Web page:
An early inside track on the Pac-12 North escaped Oregon in Week 4, when the Ducks saw a 17-point lead against Stanford turn into an overtime loss. Another divisional loss doesn't erase Oregon's Pac-12 title chances entirely, but it puts the Ducks in a very precarious position going forward.
For Cal, Saturday night's home contest marks the beginning of Pac-12 play. The Golden Bears went undefeated in the regular season, including a Week 2 win over No. 20-ranked BYU. Cal jumped into the poll this week as well, sitting at No. 24.
No. 19 Oregon's visit to Berkeley is the team's first road game of 2018. The Ducks are winners in eight of the last nine against Cal, but lost in their last visit to Memorial Stadium two seasons ago.
Oregon at Cal
Kickoff: Saturday, Sept. 29 at 10:30 p.m. ET
Spread: Oregon -2
Three Things to Watch
1. Turnover battle
Giveaways gave away the game for Oregon its last time out. The Ducks coughed up possession three times against Stanford, while going without a forced turnover on the other side of the ball. Quarterback Justin Herbert was electric against the Cardinal, completing 78.8 percent of his pass attempts for 346 yards, but he also threw an interception; his fifth of the season.
Cal defensive coordinator Tim DeRuyter oversaw an immediate transformation in the Golden Bears' defense, which had been one of the worst in the nation, but looked great at times in 2017. This season, they're allowing 19.3 points per game in three outings. A key to Cal's success has been turnover generation. Defensive back Jaylinn Hawkins already boasts three interceptions, and Cal has seven takeaways as a team in total.
2. Dictating the pace
The 45 points Cal scored in its Week 3 rout over FCS opponent Idaho State equaled the Golden Bears' output in Weeks 1 and 2. This is a team under defensive-minded head coach (and former Oregon Duck) Justin Wilcox that doesn't mind grinding down the pace.
Offensive coordinator Beau Baldwin employed one of the most explosive offenses in all of college football during his time as head coach at FCS Eastern Washington. The Eagles rolled with an up-tempo style and heavy emphasis on the pace. Cal is a much different story, with the Golden Bears going on the ground frequently: Three ball carriers have between 23 and 50 rushing attempts on the season, and a fourth — Marcel Dancy — came on in Week 3 to add yet another option. Meanwhile, Cal's primary quarterback, Chase Garbers, has attempted just 66 passes.
Cal may not have the weapons to get into a high-scoring affair with the Ducks. In addition to the big-armed Herbert at quarterback, the duo of C.J. Verdell and Tony Brooks-James at running back give the Ducks explosion in the running game. Whether by ground or air, this Oregon team is at its best when it's breaking off explosive plays. Last week is a great example.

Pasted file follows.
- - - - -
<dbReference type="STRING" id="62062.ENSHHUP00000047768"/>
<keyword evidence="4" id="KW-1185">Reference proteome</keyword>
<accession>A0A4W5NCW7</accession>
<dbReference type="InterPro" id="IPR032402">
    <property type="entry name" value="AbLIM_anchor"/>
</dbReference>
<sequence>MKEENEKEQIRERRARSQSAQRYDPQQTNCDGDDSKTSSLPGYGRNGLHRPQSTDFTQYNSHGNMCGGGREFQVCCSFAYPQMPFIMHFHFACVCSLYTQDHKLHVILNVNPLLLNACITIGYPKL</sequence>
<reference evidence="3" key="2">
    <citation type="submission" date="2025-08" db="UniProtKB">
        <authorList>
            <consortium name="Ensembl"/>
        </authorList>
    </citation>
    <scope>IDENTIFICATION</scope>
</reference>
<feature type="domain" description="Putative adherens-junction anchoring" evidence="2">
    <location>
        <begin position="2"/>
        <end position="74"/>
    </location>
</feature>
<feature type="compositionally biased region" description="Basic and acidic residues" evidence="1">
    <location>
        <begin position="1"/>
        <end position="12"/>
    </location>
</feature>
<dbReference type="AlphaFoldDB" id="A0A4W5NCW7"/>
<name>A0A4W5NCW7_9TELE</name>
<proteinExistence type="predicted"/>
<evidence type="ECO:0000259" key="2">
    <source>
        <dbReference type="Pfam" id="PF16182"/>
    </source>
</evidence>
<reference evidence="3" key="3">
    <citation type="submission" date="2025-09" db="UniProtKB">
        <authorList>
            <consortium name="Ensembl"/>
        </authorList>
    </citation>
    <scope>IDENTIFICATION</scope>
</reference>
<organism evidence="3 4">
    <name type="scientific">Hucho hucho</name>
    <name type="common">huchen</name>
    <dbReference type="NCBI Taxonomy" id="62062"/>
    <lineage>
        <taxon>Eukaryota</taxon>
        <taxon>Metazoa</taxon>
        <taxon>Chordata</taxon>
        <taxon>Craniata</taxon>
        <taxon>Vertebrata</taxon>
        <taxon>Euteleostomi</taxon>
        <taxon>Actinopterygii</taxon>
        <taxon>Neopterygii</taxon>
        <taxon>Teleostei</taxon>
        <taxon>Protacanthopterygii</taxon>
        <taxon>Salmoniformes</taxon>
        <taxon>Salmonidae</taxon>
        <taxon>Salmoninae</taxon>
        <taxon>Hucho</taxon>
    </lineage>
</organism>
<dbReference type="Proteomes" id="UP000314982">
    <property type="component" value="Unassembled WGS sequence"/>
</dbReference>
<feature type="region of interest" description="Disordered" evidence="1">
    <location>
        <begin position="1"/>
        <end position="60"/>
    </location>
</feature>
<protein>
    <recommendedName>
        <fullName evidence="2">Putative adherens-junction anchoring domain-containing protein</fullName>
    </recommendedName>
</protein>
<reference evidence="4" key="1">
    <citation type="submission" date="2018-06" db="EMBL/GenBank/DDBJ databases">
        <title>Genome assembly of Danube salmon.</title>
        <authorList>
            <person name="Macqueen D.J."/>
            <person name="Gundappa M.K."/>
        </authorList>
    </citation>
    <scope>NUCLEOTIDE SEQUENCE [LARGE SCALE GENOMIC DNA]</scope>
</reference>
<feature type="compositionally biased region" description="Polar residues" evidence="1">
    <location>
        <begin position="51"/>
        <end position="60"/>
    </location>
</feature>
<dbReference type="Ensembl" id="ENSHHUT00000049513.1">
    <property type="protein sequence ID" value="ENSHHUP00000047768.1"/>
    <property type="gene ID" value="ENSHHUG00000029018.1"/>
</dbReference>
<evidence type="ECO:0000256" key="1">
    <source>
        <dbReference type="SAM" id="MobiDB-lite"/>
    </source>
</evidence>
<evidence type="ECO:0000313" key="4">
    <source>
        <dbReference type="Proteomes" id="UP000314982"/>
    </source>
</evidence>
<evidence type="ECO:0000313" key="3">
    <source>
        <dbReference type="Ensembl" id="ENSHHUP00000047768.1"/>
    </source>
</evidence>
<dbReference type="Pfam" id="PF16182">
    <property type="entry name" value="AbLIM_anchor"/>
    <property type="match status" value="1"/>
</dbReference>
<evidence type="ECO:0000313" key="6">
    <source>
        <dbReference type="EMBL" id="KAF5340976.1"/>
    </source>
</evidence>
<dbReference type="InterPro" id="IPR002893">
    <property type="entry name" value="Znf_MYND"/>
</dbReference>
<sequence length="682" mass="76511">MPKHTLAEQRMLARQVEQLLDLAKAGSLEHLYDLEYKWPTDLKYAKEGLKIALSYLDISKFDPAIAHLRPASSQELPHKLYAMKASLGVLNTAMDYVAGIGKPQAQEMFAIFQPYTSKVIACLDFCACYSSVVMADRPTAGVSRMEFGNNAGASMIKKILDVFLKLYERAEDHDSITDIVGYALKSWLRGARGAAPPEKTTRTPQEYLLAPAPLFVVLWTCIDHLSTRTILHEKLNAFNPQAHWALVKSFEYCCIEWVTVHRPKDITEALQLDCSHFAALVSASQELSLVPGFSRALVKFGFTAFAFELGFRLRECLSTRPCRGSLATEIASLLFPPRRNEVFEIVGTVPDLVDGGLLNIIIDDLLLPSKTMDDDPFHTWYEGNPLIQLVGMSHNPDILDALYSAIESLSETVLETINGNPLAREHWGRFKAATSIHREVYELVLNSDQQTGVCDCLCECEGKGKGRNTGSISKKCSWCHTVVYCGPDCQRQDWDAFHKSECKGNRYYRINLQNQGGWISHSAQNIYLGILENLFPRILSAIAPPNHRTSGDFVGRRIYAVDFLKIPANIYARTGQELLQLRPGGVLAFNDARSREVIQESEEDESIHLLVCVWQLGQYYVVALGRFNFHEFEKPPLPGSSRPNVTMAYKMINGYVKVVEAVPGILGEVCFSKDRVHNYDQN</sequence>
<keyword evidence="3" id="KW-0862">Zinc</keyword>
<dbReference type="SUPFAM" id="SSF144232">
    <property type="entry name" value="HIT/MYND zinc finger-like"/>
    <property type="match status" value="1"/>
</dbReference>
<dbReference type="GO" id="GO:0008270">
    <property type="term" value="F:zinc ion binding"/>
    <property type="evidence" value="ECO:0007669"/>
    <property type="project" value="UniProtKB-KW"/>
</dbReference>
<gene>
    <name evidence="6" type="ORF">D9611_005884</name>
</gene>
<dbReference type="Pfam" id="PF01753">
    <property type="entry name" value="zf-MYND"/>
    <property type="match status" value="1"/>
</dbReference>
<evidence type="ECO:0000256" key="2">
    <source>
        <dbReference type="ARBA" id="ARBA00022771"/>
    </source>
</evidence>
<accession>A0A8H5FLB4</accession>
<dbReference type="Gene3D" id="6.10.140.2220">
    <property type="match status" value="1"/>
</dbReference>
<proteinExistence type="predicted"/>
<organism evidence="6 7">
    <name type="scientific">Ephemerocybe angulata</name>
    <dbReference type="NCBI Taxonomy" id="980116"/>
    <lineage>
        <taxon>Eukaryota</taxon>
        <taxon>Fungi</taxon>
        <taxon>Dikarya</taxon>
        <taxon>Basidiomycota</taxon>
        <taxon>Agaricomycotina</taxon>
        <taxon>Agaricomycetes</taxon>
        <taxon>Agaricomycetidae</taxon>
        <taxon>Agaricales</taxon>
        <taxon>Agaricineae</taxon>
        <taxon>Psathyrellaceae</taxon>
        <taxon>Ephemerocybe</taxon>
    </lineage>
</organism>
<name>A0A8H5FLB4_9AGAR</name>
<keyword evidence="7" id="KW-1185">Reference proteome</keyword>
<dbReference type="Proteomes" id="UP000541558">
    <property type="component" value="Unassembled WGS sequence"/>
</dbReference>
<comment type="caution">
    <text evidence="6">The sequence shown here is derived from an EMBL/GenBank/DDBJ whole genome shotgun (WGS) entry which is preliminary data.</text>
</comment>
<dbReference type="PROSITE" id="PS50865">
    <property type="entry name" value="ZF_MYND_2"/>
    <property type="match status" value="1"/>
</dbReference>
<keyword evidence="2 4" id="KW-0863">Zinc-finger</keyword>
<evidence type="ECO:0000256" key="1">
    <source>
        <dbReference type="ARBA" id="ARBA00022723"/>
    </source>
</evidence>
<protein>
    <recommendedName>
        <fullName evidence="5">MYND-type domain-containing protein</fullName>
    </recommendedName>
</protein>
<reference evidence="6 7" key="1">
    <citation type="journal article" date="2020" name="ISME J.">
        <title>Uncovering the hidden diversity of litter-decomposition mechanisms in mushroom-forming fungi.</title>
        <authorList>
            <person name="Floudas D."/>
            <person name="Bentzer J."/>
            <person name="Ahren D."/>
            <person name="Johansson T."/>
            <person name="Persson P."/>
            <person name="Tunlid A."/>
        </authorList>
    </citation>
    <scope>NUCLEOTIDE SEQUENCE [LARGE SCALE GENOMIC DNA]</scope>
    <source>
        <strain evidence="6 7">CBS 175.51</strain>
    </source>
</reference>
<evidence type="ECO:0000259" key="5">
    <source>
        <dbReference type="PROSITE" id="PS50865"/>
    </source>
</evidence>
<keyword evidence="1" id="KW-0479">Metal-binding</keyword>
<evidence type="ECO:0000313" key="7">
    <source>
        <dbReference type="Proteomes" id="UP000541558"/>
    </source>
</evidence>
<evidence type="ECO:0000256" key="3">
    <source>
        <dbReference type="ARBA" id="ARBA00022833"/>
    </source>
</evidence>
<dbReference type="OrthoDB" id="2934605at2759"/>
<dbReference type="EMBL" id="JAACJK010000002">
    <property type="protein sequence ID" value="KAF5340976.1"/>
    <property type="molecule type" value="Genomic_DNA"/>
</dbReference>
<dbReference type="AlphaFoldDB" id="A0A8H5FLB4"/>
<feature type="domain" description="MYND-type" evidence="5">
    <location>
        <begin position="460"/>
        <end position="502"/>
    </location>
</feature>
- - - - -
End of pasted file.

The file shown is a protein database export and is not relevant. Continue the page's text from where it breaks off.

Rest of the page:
Oregon led early thanks in part to a 53-yard Herbert pass to Dillon Mitchell, and a 48-yard Verdell run. The Ducks need to find ways to continuously create explosive plays, and force the Golden Bears into their tempo.
3. Break vs. heartbreak
Cal comes into Saturday's matchup off its bye week, having had the opportunity to rest and evaluate what worked and what didn't during its 3-0 start. Certainly in some ways, this should give the Golden Bears an edge. Conversely, Oregon played a physical opponent in a long, hard-hitting game. Win or lose, facing Stanford has a body-blow effect for any opponent the next week — look no further than USC, which turned around from a matchup with the Cardinal to get bludgeoned the next week at Texas.
There's also the impact of losing in such dramatic fashion. To see a lead whittle away and come up unsuccessful in overtime can either be a demoralizer, or a call to action. This week is the moment for head coach Mario Cristobal to put his signature on Oregon football and lead an inspired effort.
Cal's defeat of BYU is certainly impressive in hindsight. The Golden Bears proved they can outlast a physical, defensive-minded team and take advantage of question marks on offense. Oregon is an entirely different opponent. Defensive coordinator Jim Leavitt has introduced a more smash-mouth approach on defense, but the Ducks can and will continue to push the pace when on offense.
If Oregon can get out to a fast start and dictate the tempo, Cal is much less equipped to rally than Stanford a week ago. The first few possessions should reveal much about both teams. This is Cal's opportunity to score a marquee win and announce itself as a Pac-12 title contender. Oregon can rebound in as much of a must-win scenario as a team can face in September. Expect the Ducks to answer the call.